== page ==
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One M&A Player Gives Purchasing Power Back to the FAs it Buys

By Thomas Coyle February 15, 2018

Two easy-to-overlook mergers last week mark the emergence of a new player in the high-stakes and competitive business of consolidating independent RIAs in the wealth management space -- one with national ambitions and a unique plan of attack.

On Friday, Torrance, Calif.-based EP Wealth Advisors acquired Millie Capital Management in Walnut Creek, Calif. Just days prior, Cleveland-based MAI Capital Management bought Calfee Financial Advisors of Chagrin Falls, Ohio.

The financial details of these transactions weren’t disclosed, but one common feature stands out. Operating behind the scenes in both deals -- each involving a relatively large but under-the-radar acquirer and an even quieter target -- was an eight-month-old firm called Wealth Partners Capital Group.

Palm Beach-based WPCG has minority stakes in EP and MAI as well as Forbes Family Trust in New York. The holding company plans to expand its wealth firm holdings dramatically, but not by purchasing more such RIAs -- not directly anyway. Instead, it will help its direct holdings -- and it has no plans to add to the three firms at its core -- do the acquiring themselves.

EP, which employs about 60 people in 10 offices in California, Washington and Colorado, manages around $3.3 billion. MAI, with offices in Ohio, New Hampshire, Florida and California, has a staff of nearly 100 and manages $4.8 billion. Forbes Family Trust manages $2.2 billion -- mainly for families worth more than $50 million apiece.

WPCG took minority positions in these firms last summer.

Bracketing Forbes Family Trust as an outfit catering to a wealth band with extraordinary needs, WPCG co-founder and senior partner Rich Gill says the more mainstream EP and MAI "jumped out at us" as RIAs committed to organic and inorganic growth within the framework of planning-based, fee-only wealth management aimed at professionals, business owners and executives.

Gill and his partners -- who started WPCG eight months ago after leaving AMG, where they spearheaded wealth-practice acquisitions -- also liked that the firms have track records as acquirers in their own right. MAI was created in 2007 when Rick Buoncore's BC Investment Partners acquired McCormack Advisors International, a firm with roots dating to the early 1970s. EP completed two wealth-firm buys on its own shortly before WPCG joined the party.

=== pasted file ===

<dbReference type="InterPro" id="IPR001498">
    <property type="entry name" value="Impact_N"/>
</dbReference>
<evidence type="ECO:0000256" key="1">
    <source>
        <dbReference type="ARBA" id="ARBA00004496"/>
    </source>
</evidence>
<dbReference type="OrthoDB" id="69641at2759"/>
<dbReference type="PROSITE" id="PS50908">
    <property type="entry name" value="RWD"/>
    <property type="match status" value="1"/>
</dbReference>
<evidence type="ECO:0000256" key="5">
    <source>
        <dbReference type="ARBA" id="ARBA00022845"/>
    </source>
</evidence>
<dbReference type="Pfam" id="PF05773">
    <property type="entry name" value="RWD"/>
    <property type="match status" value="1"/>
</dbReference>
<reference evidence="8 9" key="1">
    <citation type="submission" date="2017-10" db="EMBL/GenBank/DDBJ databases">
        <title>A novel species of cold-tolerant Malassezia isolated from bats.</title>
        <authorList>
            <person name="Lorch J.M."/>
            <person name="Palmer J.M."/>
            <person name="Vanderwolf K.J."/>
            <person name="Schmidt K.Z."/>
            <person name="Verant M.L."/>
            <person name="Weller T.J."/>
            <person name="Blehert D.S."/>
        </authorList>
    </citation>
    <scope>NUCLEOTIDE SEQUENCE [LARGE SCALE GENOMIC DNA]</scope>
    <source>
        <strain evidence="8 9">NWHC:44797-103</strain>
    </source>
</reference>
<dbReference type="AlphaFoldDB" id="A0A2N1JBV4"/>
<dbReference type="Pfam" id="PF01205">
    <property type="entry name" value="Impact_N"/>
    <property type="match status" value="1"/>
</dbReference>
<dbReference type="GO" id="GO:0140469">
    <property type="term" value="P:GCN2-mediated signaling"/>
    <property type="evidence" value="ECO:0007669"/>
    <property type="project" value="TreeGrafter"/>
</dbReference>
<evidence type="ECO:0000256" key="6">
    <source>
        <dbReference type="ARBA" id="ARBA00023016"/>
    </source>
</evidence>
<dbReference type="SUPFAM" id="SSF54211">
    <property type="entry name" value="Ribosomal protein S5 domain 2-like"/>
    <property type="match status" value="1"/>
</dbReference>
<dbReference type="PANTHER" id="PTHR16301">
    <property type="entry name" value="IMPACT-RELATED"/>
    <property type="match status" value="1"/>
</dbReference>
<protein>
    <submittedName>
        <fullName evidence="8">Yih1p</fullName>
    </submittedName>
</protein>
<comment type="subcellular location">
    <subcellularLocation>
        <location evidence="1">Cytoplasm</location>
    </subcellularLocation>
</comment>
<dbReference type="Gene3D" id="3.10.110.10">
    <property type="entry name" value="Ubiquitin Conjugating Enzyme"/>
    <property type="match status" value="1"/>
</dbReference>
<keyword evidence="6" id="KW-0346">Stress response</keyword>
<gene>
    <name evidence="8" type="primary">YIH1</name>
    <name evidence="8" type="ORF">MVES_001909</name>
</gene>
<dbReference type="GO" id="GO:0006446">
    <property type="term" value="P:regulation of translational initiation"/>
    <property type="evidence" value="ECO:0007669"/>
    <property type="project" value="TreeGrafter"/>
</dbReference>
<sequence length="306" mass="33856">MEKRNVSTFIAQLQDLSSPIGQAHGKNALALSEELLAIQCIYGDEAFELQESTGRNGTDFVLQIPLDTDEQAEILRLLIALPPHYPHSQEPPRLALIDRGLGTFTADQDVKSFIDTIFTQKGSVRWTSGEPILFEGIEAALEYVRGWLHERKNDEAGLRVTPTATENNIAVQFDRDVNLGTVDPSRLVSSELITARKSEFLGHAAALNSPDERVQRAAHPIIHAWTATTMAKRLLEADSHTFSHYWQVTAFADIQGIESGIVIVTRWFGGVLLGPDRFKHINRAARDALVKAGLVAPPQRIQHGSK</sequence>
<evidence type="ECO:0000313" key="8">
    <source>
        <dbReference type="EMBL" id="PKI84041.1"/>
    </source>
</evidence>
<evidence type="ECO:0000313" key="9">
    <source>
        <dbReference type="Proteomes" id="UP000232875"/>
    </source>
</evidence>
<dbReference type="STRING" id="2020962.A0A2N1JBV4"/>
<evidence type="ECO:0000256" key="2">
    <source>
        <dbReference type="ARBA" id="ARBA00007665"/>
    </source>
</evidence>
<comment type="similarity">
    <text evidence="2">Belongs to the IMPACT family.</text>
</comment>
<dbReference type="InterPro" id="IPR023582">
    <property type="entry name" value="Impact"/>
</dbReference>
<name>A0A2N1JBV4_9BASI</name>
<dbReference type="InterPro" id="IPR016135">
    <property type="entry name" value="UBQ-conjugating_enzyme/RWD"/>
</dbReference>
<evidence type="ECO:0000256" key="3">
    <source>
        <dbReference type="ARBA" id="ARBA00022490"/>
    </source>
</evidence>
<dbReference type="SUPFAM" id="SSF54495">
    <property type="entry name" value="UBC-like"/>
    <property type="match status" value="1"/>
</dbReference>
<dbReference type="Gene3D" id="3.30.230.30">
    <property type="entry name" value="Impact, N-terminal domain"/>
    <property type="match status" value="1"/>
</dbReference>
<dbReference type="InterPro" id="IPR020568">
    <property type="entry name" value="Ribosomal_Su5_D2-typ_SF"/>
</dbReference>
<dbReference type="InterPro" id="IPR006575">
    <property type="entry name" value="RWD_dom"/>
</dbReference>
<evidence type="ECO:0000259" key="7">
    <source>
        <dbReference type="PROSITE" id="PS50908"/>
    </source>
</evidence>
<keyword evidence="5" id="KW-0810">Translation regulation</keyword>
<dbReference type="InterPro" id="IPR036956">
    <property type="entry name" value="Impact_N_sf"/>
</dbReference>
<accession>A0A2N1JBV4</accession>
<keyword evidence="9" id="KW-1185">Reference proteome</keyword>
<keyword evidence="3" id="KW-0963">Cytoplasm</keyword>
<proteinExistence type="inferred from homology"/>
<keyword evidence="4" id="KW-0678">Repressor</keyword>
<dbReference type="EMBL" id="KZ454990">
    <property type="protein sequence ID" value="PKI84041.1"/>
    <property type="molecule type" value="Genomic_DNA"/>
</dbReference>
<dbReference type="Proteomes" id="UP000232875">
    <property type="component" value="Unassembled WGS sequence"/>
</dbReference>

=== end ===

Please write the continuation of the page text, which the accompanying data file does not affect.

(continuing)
"These firms have much lower industry profiles than their businesses suggest they should have," says Gill. But they run solid wealth firms with compelling structures and a proven ability to adapt as circumstances dictate.

EP’s co-founder and managing director Brian Parker illuminates the point about adaptability.

"Talk to a lot of people in our space and you’ll find they feel penalized for being successful," says Parker.

On this premise, when independent RIA owners build their practices past a certain point -- $300 million under management for some, $500 million for others -- they have one of three hard choices to make. Either continue as a financial advisor while worrying whether clients are getting enough attention, figure out how to run the business ’properly,’ or throw in with someone else who does.

Rich Gill

And that’s without pressure from rising business costs, shrinking fees and an RIA-owner demographic that’s on average in its early sixties.

To push EP through its own impasse, Parker says he and other top brass at EP "fired ourselves when we hit nearly $1 billion under management and hired a president" -- that’s Patrick Goshtigian -- to run the firm day to day.

Meanwhile, the self-fired old guard at EP turned its attention to long-term strategy. In turn, that led to the firm’s conception of itself as a viable destination for smaller RIAs looking for senior merger partners.

EP’s immediate "goal is to grow in the western U.S.," organically and by adding "like-minded firms."

"We’re not an aggregator," says Parker. "We’re an advisor-first firm, led by advisors, and dedicated to going that extra mile for our clients."

Given the steady erosion of bank-brokerage market share -- by many counts the wirehouses have steadily shed wealth management assets under management since the recession 10 years ago -- Parker figures it’s time for RIAs "to stand up and take even more."

To this end, Parker says EP plans to make "several more" acquisitions this year.

Meanwhile Gill says WPCG has "the best raw material" in EP, MAI and Forbes Family Trust to take advantage of the "astonishing fragmentation" in the independent channel and help each of its RIAs join the "handful of firms with more than $20 billion under management."